The first part of the guide “How to create an Ethereum dApp” covered the back-end part. In this second part, we will see in detail how to create the front end of an Ethereum dApp.
Before starting, as stated in the previous article, it is possible to find all the code on this GitLab profile.
The dApp in question will be a web app and as such will need web technologies to work properly.
As can be seen from the diagram above, the front-end development part is required to be able to interact and view data on the blockchain through a browser.
How to create an Ethereum dApp
Technologies used in this project:
Some of the above-mentioned technologies are not necessary, and for some of them it is possible to find various alternatives (for example with bootstrap or Jquery), but they simplify the work and make the interface more .responsive, functional and more aesthetic
The skeleton of the front-end part was taken from the following completely free Bootstrap template, although it has been modelled and expanded over time with various modifications.
The connection between the Ethereum blockchain and the front-end part is guaranteed by the Web3.js library, which, as with the other libraries used for this project, must be invoked in the code before it is actually used.
Usually, it is good practice to call them inside the <head> tag, as can be seen from the next image.
In this case, the light versions of the libraries Jquery and Web3 have been downloaded and placed in a new folder called ‘vendor’.
The second necessary step is to define the instance of the object Web3 in which the local address of the Ethereum blockchain will be specified, in the following way:
In order to call up the smart contract previously developed it is necessary to declare it as var name_smart_contract = web3.eth.contract (ABI smart contract);
ABI and the creation of a Smart Contract
In essence, it is a json file, of variable length depending on the implementation of the smart contract, which must be copied and pasted within round brackets.
To easily access the ABI, the following steps are required:
- From the PowerShell type: npm install -g truffle-export-abi
- Next type: truffle-export-abi
- The ABI file will be created in the build directory
Open the file with a text editor and copy and paste everything within the function.
Another fundamental step will be to specify the Ethereum address of the smart contract created.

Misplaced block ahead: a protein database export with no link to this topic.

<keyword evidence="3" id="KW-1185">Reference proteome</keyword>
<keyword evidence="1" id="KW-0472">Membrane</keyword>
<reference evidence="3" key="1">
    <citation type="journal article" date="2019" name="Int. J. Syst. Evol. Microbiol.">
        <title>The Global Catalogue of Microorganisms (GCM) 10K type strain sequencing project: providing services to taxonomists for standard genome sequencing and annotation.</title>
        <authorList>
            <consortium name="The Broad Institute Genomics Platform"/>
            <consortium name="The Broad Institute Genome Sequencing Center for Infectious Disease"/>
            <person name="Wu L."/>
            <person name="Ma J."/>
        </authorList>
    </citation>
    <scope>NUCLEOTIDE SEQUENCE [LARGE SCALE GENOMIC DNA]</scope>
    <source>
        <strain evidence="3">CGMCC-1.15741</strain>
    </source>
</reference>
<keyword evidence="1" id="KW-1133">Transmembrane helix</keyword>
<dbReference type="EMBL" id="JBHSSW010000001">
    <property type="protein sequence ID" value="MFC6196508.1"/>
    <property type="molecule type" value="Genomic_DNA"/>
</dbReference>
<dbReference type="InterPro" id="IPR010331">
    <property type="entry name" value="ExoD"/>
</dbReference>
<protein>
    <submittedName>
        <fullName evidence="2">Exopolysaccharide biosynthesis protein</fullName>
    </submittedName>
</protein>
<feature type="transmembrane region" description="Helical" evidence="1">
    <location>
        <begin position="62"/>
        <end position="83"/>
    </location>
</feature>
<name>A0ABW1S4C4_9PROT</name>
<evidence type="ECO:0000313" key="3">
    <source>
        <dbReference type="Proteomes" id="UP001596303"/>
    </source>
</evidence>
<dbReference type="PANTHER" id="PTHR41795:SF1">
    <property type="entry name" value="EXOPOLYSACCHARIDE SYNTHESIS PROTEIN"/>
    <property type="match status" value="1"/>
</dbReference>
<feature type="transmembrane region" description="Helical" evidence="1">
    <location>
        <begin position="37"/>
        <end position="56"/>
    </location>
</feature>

To do this, simply write var contract= name_smart_contract.at (“address_smart_contract“).
The address can be easily found on Ganache in the first transactions carried out.
Following the exact order indicated in this guide, it should be located at the third transaction, under the heading “contract creation”. Now it is necessary to copy the address that is indicated as “created contract address” and to insert it in quotations in the previous function.
At this point, it is possible to interact correctly with the smart contract by calling up the functions previously written and any public attributes.
The operation of the Smart Contract
The main function of this Ethereum dApp is purchasing and it has been defined in the smart contract as follows:
Here is a brief explanation of the task.
It takes as input the ID of the artwork and its cost. Then the address of the buyer and seller is entered. The buyer’s balance is checked to see if it is sufficient to afford the item and if so, the smart contract is called up to certify the purchase on the blockchain. In addition, the transaction is carried out in which the ether necessary for the purchase are moved from the address of the buyer to that of the seller.
Secondly, a pop-up appears on the screen to warn the user of the success or failure of the operation. After that, the page is reloaded to allow the homepage to be updated so that the artworks already purchased are classified as sold and it is not possible to make a second purchase of the same product. This possibility is denied through the graphical interface but in any case, it would not be possible to buy twice the same element because of the check inserted in the smart contract.
The purchase function is then called up inside the onclick function of each card that represents the artwork offered for sale, as shown in the image below.
The Owners table
A second page called “Owners.html” has been created in which a table has been dynamically built which, each time the page is reloaded, calls up the getBuyers() function. It returns the current list of addresses of buyers of artworks. This data is used to fill in the table.
Everything is done in the following way:
If an address starts with “0x00” it means that it is an empty Ethereum address and that consequently there was no certified buyer for the given artwork.
A table with an appropriate ID must be defined within the body so that it can be easily accessed thanks to the document.getElementById function provided by jQuery.
At this point, the whole infrastructure has been created and everything should work perfectly.
The table in the Owners page will dynamically update with the address of the buyer of the artwork and, by using Ganache, it will be possible to see every single call to the smart contract that certifies the ownership by an address of a given artwork.
The property is guaranteed by the fact that only the actual owner of that Ethereum address can access the corresponding wallet through their private key.
The entire project code, containing both the back-end and the front-end, can be found on this GitLab profile.